Cleaning teak decks WITHOUT salt water...? - SailNet Community
 
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post #1 of 10 Old 10-19-2007 Thread Starter
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Cleaning teak decks WITHOUT salt water...?

OK... teak decks on a freshwater lake... we're putting her away for the winter and want to clean them off. Two part cleaner? Bleach? Buy a bunch of sea salt and dilute in a few buckets of water and pour on the deck? I want to make sure we don't have mold growth under the shrinkwrap during the winter.

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post #2 of 10 Old 10-19-2007
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Shrinkwrap is bad for boats.
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post #3 of 10 Old 10-20-2007 Thread Starter
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It will be well ventilated.

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post #4 of 10 Old 10-20-2007
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Shrinkwrap is bad for boats.
Sailormann, that blanket statement is akin to saying sunglasses are bad for eyes. Northern boats need to be protected from the effects of snow and freezing/expanding water . . . especially boats with teak decks like labatt's and mine.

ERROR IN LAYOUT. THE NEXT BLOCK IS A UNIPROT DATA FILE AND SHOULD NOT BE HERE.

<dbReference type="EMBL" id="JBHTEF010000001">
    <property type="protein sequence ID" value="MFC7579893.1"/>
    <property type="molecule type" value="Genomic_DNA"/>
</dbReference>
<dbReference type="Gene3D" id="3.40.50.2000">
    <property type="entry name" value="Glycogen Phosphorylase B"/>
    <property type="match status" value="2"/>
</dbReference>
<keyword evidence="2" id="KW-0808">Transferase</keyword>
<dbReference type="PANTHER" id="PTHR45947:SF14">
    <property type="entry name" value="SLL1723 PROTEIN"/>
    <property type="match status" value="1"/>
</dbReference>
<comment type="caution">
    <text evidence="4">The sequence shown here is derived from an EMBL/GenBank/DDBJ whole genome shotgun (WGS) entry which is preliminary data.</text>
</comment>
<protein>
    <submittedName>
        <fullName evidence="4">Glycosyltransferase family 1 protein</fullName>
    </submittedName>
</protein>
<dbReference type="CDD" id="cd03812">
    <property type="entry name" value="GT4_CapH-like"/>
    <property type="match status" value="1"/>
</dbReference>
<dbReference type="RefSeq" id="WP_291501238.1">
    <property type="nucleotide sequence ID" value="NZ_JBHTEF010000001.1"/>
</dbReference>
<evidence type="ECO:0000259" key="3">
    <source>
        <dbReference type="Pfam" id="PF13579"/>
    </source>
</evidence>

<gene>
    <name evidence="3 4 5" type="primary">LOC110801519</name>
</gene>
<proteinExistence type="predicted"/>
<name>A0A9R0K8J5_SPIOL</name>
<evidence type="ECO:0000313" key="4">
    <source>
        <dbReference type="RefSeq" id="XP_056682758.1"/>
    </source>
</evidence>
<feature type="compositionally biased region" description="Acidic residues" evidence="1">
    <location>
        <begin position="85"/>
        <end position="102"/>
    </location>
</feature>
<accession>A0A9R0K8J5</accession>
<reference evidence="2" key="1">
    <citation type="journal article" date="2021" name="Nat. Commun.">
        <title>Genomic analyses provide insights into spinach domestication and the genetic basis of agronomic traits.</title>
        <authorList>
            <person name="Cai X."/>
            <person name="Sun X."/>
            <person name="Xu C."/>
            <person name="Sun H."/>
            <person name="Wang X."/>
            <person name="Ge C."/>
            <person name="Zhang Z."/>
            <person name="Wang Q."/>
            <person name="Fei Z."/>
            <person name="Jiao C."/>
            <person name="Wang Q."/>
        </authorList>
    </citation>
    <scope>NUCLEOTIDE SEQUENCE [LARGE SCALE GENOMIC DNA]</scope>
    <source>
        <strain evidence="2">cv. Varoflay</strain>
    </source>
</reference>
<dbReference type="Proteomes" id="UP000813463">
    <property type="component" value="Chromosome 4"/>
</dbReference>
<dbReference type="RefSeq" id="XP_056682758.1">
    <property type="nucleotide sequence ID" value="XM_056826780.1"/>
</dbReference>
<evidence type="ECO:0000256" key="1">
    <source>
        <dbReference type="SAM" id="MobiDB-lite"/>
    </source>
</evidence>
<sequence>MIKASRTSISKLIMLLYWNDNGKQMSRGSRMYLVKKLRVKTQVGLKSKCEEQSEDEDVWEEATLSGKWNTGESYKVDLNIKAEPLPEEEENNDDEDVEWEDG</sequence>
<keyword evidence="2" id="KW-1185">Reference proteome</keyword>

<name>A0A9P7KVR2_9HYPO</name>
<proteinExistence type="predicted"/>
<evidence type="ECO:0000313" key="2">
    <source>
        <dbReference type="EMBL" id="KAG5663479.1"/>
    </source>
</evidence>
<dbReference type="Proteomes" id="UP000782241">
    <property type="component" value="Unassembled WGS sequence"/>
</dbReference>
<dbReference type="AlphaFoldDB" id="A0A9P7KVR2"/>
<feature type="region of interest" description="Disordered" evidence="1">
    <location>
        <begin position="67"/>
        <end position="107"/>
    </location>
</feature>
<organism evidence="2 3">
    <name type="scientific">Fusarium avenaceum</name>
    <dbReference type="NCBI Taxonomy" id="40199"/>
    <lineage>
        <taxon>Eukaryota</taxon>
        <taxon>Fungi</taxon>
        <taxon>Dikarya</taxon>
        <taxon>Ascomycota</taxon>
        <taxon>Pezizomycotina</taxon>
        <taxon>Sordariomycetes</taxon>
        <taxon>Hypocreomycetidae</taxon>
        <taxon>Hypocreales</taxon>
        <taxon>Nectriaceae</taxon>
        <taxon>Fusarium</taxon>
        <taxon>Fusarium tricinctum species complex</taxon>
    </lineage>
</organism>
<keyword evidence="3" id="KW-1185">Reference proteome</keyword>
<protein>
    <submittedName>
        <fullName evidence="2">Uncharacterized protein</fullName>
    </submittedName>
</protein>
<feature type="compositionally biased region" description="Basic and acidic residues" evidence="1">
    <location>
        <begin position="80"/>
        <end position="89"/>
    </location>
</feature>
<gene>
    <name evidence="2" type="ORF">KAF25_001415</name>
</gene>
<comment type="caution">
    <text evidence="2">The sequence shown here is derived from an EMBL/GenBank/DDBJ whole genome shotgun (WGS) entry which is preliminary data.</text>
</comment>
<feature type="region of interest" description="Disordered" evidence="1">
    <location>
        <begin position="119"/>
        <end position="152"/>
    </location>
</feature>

A proper shrinkwrap job is vented. My shrinkwrapper uses at least 6-8 vents to exhaust excess moisture, which would otherwise be trapped. The boat decks stay very dry and I wouldn't be concerned with mildew on the decks with proper venting.

I wash the teak decks across the grain with soapy fresh water and rinse with fresh also - making sure they are dried throughly before covering.

I do place a mix of calcium chloride and cat litter in plastic shoebox-sixed containers in the cabins below, a trick that has worked very well for years. Never had any mildew problems.

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Should add that the washing in fresh water is done prior to layup to remove all impurites. During season, I regularly rinse the decks with sea water - which of course aids in retaining moisture, preventing shrinkage across the grain in hot sun - possibly compromising the caulking's integrity.

During winter, it's more important to not retain moisture in the decking.

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That's an extremely biased advertisement CG. Never use any chemicals on teak decks, just sea water, or fresh if sailing on lakes. Mild boat soap is all that's necessary every now and then.

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post #7 of 10 Old 10-20-2007
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Not to steal Labatt's thread but are there any adverse effects on the gel coat from shrink wrap? My neighbor with a blue hulled Benneteau was told by his rep he could not shrink wrap the boat because of effects on the hull. I have a cover from the mast on back and so don't plan to shrink wrap but was curious. The cost is too high for me also.
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post #8 of 10 Old 10-20-2007
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I stand by my post!
If you keep up with your teak, as some of you seem to, no chemicals are needed.